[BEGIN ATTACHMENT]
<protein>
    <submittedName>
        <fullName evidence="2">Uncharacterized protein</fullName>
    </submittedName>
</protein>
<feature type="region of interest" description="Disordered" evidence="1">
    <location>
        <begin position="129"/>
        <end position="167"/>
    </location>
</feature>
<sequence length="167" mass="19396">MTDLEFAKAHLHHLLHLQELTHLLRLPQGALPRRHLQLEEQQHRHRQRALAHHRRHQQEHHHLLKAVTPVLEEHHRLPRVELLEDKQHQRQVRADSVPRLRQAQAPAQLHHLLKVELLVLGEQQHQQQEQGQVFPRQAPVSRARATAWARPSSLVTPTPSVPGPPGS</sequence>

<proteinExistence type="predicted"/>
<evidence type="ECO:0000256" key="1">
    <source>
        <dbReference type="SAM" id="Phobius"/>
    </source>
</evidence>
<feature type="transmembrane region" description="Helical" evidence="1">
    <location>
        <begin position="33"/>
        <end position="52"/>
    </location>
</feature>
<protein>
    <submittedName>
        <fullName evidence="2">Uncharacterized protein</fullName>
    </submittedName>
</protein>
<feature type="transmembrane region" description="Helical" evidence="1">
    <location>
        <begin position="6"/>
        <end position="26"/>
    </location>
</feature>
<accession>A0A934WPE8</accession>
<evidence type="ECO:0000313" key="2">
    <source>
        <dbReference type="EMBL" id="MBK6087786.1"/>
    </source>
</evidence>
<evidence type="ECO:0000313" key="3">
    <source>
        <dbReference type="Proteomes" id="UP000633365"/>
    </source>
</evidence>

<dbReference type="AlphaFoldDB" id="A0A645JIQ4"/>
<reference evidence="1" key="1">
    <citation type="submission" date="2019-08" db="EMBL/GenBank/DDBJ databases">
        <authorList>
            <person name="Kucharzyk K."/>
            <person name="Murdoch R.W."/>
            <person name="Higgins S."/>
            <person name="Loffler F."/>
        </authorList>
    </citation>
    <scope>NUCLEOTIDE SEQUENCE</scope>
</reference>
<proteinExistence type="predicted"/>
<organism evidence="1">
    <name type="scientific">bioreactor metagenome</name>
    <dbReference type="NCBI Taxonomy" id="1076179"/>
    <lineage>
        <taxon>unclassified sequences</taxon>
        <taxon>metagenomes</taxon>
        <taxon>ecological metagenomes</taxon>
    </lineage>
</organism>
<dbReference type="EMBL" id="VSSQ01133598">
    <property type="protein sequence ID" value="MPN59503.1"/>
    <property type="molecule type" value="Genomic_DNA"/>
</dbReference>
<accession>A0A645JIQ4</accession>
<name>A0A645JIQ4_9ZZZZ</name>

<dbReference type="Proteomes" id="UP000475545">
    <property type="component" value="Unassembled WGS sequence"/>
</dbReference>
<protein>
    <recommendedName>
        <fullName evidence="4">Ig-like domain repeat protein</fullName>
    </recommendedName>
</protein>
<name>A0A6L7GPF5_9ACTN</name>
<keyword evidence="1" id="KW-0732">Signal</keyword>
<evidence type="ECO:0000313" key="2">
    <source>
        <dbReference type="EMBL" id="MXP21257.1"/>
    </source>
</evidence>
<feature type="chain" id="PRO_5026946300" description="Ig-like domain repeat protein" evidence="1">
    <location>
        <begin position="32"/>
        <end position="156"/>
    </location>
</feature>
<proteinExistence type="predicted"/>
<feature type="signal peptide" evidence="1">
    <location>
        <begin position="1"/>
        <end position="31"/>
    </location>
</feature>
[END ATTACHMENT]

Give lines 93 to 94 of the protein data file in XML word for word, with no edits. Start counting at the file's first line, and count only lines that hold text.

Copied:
        <end position="156"/>
    </location>